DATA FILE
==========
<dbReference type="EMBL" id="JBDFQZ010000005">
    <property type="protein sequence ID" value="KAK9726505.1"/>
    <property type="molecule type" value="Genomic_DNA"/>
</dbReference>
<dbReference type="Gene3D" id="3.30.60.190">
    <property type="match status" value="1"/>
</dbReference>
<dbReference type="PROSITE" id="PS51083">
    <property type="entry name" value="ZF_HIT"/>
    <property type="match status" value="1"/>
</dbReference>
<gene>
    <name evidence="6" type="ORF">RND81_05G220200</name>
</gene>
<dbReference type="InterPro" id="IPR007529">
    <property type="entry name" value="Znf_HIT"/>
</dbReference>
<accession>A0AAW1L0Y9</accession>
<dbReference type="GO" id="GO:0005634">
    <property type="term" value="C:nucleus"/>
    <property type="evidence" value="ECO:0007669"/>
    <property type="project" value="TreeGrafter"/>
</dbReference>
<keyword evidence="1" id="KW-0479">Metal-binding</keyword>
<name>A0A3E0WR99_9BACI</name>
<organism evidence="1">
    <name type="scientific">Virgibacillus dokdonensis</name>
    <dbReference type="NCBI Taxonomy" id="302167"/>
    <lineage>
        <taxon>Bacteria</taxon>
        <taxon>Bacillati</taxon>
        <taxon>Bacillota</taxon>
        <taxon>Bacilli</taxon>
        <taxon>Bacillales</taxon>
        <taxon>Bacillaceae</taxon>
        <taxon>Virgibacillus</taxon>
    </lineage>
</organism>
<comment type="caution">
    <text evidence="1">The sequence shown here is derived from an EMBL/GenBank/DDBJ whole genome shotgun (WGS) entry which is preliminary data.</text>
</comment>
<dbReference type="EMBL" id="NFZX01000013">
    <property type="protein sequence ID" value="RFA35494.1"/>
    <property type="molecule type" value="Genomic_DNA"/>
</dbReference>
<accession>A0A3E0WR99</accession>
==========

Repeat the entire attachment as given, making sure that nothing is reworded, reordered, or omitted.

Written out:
<dbReference type="EMBL" id="JBDFQZ010000005">
    <property type="protein sequence ID" value="KAK9726505.1"/>
    <property type="molecule type" value="Genomic_DNA"/>
</dbReference>
<dbReference type="Gene3D" id="3.30.60.190">
    <property type="match status" value="1"/>
</dbReference>
<dbReference type="PROSITE" id="PS51083">
    <property type="entry name" value="ZF_HIT"/>
    <property type="match status" value="1"/>
</dbReference>
<gene>
    <name evidence="6" type="ORF">RND81_05G220200</name>
</gene>
<dbReference type="InterPro" id="IPR007529">
    <property type="entry name" value="Znf_HIT"/>
</dbReference>
<accession>A0AAW1L0Y9</accession>
<dbReference type="GO" id="GO:0005634">
    <property type="term" value="C:nucleus"/>
    <property type="evidence" value="ECO:0007669"/>
    <property type="project" value="TreeGrafter"/>
</dbReference>
<keyword evidence="1" id="KW-0479">Metal-binding</keyword>
<name>A0A3E0WR99_9BACI</name>
<organism evidence="1">
    <name type="scientific">Virgibacillus dokdonensis</name>
    <dbReference type="NCBI Taxonomy" id="302167"/>
    <lineage>
        <taxon>Bacteria</taxon>
        <taxon>Bacillati</taxon>
        <taxon>Bacillota</taxon>
        <taxon>Bacilli</taxon>
        <taxon>Bacillales</taxon>
        <taxon>Bacillaceae</taxon>
        <taxon>Virgibacillus</taxon>
    </lineage>
</organism>
<comment type="caution">
    <text evidence="1">The sequence shown here is derived from an EMBL/GenBank/DDBJ whole genome shotgun (WGS) entry which is preliminary data.</text>
</comment>
<dbReference type="EMBL" id="NFZX01000013">
    <property type="protein sequence ID" value="RFA35494.1"/>
    <property type="molecule type" value="Genomic_DNA"/>
</dbReference>
<accession>A0A3E0WR99</accession>